“Hopi is one of our most widely respected professors for very good reasons,” said Provost Alan M. Garber, who co-led the search with Gay. “She’s a superb scientist who is deeply devoted to the University, understanding its complexities and all that makes it special. She has a heartfelt commitment to the success of our students, staff, and faculty. She epitomizes the best of the Faculty of Arts and Sciences.”

Born and raised in the San Francisco Bay Area, Hoekstra received her B.A. in integrative biology from the University of California, Berkeley, in 1994. She completed her Ph.D. in zoology in 2000 as a Howard Hughes Medical Institute predoctoral fellow at the University of Washington, Seattle. She then moved to the University of Arizona as a National Institutes of Health postdoctoral fellow in the Department of Ecology and Evolutionary Biology. In 2003, she became an assistant professor in the Division of Biological Sciences at the University of California, San Diego, before joining Harvard in 2007.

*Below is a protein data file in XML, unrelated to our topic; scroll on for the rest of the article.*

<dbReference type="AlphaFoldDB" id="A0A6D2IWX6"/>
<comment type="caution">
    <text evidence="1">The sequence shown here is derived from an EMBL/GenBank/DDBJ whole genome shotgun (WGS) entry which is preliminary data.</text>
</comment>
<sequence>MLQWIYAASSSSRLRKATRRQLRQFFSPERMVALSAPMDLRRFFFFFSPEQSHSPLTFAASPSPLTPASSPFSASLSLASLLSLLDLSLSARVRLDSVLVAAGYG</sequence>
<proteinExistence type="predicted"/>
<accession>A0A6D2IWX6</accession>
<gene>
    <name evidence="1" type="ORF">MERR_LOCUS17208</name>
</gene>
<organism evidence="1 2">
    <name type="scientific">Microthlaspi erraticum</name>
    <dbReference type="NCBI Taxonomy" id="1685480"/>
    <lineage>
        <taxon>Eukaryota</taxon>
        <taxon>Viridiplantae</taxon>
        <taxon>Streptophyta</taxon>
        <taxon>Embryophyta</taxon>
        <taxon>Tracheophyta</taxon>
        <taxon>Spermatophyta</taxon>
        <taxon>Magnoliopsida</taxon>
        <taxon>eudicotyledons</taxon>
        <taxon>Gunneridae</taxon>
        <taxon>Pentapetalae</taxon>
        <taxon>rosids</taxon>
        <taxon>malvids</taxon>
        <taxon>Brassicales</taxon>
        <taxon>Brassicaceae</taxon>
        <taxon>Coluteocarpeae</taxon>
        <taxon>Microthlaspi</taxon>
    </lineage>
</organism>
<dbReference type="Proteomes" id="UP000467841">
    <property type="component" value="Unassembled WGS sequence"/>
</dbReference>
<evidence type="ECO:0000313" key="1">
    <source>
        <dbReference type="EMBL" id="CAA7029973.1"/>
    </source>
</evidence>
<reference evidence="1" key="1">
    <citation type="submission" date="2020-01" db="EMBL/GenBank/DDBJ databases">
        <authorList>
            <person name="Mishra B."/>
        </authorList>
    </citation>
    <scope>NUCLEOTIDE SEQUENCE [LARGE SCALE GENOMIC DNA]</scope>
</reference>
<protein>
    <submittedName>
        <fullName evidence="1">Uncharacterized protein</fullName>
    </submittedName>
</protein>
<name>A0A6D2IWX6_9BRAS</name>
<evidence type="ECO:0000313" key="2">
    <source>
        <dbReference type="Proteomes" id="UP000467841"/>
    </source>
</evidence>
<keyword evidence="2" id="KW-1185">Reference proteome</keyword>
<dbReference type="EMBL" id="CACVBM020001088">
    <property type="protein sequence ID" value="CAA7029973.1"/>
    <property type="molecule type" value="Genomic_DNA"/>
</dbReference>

Her approach to science is both innovative and interdisciplinary. As noted by the National Academy of Sciences, her research spans “the fields of ecology, evolution, behavior, genetics, genomics, development and neurobiology, and is typified by its integrative nature — working in both the lab and field to make connections between genotype, phenotype and fitness.”

Honored as a fellow of the National Academy of Sciences, she has also been elected to the American Academy of Arts and Sciences, the American Association for the Advancement of Science, and the American Philosophical Society. Her research has been recognized with the American Society of Mammalogists’ Merriam Award and the National Academy of Sciences’ Lounsbery Award, among other honors.